Curfew must not Ring Tonight: Judicial Confusion and Misperception of Juvenile Curfew Laws

Author:Alexander Korecky

The Supreme Court of the United States must accept a juvenile curfew case to resolve the inconsistencies among lower courts because disparate curfew jurisprudence nationwide has led to a breakdown of any semblance of legal uniformity, and a breadth of empirical studies suggests juvenile curfews often lack the efficacies the government asserts they provide.

Juvenile curfew laws are becoming exceedingly popular in the United
States, especially in the nation’s largest cities. In 2009, 85% of U.S. cities
with populations above 180,000 had some form of juvenile curfew.2
Throughout the nation in that same year, at least 500 cities had a juvenile
curfew.3 Juvenile curfews are lawsoften city ordinanceswhich require
children under a specified age to refrain from being in public places during
specified nighttime periods.4 Juvenile curfews normally have a variety of
Copyright © 2016, Alexander Korecky.
* I would like to thank P rofessor Jacqueline Orlando for her guidance and for always
being available to brainstorm. I would also like to th ank Professors Dan Kobil and Mark
Brown for imparting upon me their expert constitutional knowledge throughout the past year.
More thanks to my friends Sean Heffernan and Eric Lundgren for helping me review and edit
this Comment. Last, but not least, a big thank you to my editor Rebekah Zimmerman, who
helped guide and focus my analysis all year.
2 Tony Favro, Youth Curfews P opular with American Cities But Effectiveness a nd
Legality Are Questioned, CITY MAYORS SOCY (July 21, 2009),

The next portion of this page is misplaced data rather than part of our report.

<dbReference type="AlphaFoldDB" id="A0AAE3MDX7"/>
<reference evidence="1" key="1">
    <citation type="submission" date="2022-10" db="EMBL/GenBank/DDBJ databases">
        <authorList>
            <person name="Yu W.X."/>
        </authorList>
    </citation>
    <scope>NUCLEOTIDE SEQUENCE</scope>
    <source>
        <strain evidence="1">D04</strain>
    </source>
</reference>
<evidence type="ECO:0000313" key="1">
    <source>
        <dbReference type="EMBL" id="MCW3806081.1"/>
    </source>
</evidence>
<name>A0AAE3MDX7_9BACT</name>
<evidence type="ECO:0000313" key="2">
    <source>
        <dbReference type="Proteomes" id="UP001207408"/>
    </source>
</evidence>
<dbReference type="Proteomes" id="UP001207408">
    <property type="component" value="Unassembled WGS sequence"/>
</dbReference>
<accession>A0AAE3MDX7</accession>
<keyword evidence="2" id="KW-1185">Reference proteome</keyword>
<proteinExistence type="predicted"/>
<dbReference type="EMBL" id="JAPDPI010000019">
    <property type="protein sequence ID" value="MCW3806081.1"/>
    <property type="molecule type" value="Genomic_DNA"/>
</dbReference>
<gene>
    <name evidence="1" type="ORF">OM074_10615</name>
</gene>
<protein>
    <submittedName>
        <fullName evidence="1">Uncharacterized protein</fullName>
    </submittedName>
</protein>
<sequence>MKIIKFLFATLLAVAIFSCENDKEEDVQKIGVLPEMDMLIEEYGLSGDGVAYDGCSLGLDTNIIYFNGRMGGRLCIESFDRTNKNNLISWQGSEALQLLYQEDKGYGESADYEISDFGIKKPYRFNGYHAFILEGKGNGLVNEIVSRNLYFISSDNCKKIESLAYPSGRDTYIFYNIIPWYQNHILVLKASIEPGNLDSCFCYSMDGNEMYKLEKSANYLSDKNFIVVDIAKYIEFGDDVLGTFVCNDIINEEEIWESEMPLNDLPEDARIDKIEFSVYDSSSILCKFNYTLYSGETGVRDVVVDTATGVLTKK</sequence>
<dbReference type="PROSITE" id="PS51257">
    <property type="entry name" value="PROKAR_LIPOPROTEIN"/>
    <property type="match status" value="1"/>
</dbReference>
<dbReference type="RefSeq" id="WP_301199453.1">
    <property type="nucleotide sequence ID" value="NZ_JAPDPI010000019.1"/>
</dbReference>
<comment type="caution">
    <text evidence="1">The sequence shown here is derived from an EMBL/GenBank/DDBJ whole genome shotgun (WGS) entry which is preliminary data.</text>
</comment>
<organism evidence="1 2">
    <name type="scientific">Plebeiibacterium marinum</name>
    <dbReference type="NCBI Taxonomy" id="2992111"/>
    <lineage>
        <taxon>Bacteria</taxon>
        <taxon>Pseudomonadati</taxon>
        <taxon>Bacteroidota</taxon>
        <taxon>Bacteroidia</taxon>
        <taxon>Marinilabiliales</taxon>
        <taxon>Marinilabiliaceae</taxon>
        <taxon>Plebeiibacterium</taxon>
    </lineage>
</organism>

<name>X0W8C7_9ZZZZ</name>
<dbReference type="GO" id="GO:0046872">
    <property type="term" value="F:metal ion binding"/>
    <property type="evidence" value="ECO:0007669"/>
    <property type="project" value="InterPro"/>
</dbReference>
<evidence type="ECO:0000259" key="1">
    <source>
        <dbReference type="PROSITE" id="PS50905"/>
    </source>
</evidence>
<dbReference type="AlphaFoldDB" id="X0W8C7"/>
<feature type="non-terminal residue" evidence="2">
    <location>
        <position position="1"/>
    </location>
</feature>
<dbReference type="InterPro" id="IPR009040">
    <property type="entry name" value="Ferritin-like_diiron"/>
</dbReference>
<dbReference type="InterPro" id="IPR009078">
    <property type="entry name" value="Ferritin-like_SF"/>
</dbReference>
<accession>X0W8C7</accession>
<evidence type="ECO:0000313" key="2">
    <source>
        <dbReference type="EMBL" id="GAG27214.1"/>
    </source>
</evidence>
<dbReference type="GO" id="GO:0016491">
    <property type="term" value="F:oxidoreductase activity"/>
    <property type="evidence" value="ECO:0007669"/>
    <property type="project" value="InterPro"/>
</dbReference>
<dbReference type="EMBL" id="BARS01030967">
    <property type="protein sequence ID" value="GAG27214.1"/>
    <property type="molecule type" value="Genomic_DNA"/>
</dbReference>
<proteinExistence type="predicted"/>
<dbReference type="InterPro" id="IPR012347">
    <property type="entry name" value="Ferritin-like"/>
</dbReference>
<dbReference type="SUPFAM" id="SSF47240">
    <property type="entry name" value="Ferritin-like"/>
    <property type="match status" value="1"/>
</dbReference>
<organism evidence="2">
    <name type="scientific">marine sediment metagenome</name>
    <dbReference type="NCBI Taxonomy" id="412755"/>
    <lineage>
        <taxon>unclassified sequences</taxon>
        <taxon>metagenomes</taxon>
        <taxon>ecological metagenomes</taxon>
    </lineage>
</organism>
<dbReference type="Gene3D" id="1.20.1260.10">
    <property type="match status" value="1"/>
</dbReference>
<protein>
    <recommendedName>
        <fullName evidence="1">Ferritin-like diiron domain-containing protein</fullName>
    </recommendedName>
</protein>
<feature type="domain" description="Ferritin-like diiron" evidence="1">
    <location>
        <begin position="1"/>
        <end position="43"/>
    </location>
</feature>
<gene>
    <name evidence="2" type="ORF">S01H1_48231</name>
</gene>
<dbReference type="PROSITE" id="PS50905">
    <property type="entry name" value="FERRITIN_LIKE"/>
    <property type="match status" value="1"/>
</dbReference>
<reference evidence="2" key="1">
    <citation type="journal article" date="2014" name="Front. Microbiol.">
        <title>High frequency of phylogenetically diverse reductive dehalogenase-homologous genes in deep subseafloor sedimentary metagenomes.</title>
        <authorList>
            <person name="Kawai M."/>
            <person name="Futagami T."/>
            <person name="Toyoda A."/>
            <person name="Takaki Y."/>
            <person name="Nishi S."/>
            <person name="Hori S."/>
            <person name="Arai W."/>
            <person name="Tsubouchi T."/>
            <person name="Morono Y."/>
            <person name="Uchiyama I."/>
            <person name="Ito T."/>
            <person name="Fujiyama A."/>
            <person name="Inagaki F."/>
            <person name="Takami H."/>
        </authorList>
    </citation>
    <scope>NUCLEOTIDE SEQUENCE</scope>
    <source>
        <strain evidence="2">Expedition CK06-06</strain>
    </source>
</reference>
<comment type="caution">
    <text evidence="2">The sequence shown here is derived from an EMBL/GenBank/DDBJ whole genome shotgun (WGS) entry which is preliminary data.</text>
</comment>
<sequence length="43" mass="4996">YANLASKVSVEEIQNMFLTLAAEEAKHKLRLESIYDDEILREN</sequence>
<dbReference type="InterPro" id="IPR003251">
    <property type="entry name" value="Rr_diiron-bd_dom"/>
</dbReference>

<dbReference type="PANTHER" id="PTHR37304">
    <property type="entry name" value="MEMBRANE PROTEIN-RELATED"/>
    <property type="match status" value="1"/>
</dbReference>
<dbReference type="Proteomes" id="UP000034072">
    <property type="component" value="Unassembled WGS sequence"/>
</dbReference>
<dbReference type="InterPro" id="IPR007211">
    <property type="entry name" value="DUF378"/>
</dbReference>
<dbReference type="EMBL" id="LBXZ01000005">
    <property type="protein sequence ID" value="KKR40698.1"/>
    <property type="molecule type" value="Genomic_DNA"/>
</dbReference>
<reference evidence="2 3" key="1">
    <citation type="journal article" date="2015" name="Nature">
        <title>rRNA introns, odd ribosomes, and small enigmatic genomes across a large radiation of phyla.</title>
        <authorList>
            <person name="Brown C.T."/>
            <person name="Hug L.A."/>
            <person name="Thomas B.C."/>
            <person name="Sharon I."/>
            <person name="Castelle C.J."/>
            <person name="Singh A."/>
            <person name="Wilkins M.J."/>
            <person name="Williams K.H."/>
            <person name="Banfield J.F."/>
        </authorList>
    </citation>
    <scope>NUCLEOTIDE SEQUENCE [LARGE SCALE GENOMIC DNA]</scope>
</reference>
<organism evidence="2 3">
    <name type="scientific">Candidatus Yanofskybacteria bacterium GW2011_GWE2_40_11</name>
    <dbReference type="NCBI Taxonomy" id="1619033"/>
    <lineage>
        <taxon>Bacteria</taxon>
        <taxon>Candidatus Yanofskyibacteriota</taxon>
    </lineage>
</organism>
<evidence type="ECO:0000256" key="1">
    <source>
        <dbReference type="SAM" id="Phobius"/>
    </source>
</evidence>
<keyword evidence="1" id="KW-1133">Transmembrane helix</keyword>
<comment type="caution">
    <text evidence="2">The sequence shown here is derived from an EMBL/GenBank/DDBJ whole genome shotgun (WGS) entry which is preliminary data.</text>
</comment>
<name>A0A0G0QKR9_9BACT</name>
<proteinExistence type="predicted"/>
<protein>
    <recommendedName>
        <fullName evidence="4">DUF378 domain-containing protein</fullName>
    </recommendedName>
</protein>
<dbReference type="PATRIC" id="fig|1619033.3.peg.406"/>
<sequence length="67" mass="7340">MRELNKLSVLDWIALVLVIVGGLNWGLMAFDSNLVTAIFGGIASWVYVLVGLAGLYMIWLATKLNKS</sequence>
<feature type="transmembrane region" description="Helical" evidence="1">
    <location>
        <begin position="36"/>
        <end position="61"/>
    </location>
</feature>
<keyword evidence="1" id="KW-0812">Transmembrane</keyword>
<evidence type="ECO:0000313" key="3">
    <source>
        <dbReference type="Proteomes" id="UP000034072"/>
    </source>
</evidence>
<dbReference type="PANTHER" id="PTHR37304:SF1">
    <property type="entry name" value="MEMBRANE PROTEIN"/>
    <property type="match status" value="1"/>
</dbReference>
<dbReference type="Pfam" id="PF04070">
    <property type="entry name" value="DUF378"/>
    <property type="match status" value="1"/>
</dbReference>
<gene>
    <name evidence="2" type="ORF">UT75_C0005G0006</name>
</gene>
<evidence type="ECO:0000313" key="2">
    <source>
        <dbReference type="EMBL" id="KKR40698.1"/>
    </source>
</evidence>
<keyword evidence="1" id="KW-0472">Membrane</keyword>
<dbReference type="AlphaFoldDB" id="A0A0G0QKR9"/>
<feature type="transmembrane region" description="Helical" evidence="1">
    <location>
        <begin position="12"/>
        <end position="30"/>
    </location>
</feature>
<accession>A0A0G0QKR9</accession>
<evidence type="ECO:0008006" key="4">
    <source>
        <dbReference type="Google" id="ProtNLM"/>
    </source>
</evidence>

3 Id.
4 Note, Juvenile Curfews a nd the Major Confusion Over Minor Rights, 118 HARV. L.
REV. 2400, 2400 (2005) [hereinafter Major Confusion Over Minor Rights]. See, e.g.,
Bykofsky v. Bo rough of Middleton, 401 F. Supp. 1242 (M.D. Pa. 1975). The curfew
ordinance in the Bykofsky case is typical:
The curfew ordinance prohibits any minor under the age of eighteen
from being on or remaining in or upon the streets within th e Borough of
Middletown between the hours of 10:00 P.M. (minors under twelve years
of age), 10:30 P.M. (minors twelve or thirteen years of age), or 11:00
P.M. (minors fourteen through seventeen years of age) and 6:00 A.M.,
unless the minor comes within one of the following exceptions:
(a) The minor is accompanied by a parent (defined to include a legal
guardian, a person who stands in loco parentis, or a person to whom legal
custody has been given by court order);
(b) The minor is accompanied by an adult authorized by the parent to
take the parent’s place in accompanying the minor for a designated period
of time and specific purpose within a specified area;
(c) The minor is exercising first amendment rights protected by the
Constitution, such as free exercise of religion, freedom of speech, and the
right of assembly, provided the minor first has given notice to the Mayor
of the Borough by delivering to the communications center personnel at
the Borough Municipal Building a written communication signed by the
minor and countersigned if practicable by a parent of the minor which
specifies when, where, in what manner, and for what first amendment
purpose the minor will be on the streets at night during the curfew time
(d) In a case of reasonable necessity but only after the minor's parent
has communicated to the Middletown police station personnel “the facts
establishing such reasonable necessity relating to specified streets at a
designated time for a described purpose including points of origin and
(e) The minor is on the sidewalk of his residence, or on the sidewalk
of either next-door neighbor, so long as the neighbor does not object to
the minor's presence on his sidewalk;
(f) The minor is returning home by a direct route from, and within
thirty minutes of the termination of, a school activity or an activity of a
religious or other voluntary association, provided prior notice of said
activity and the place and probable time of termination has been given in
writing to the Chief of Police or the officer assigned by him on duty at
the police station;
(g) The minor has been authorized, by special permit obtained from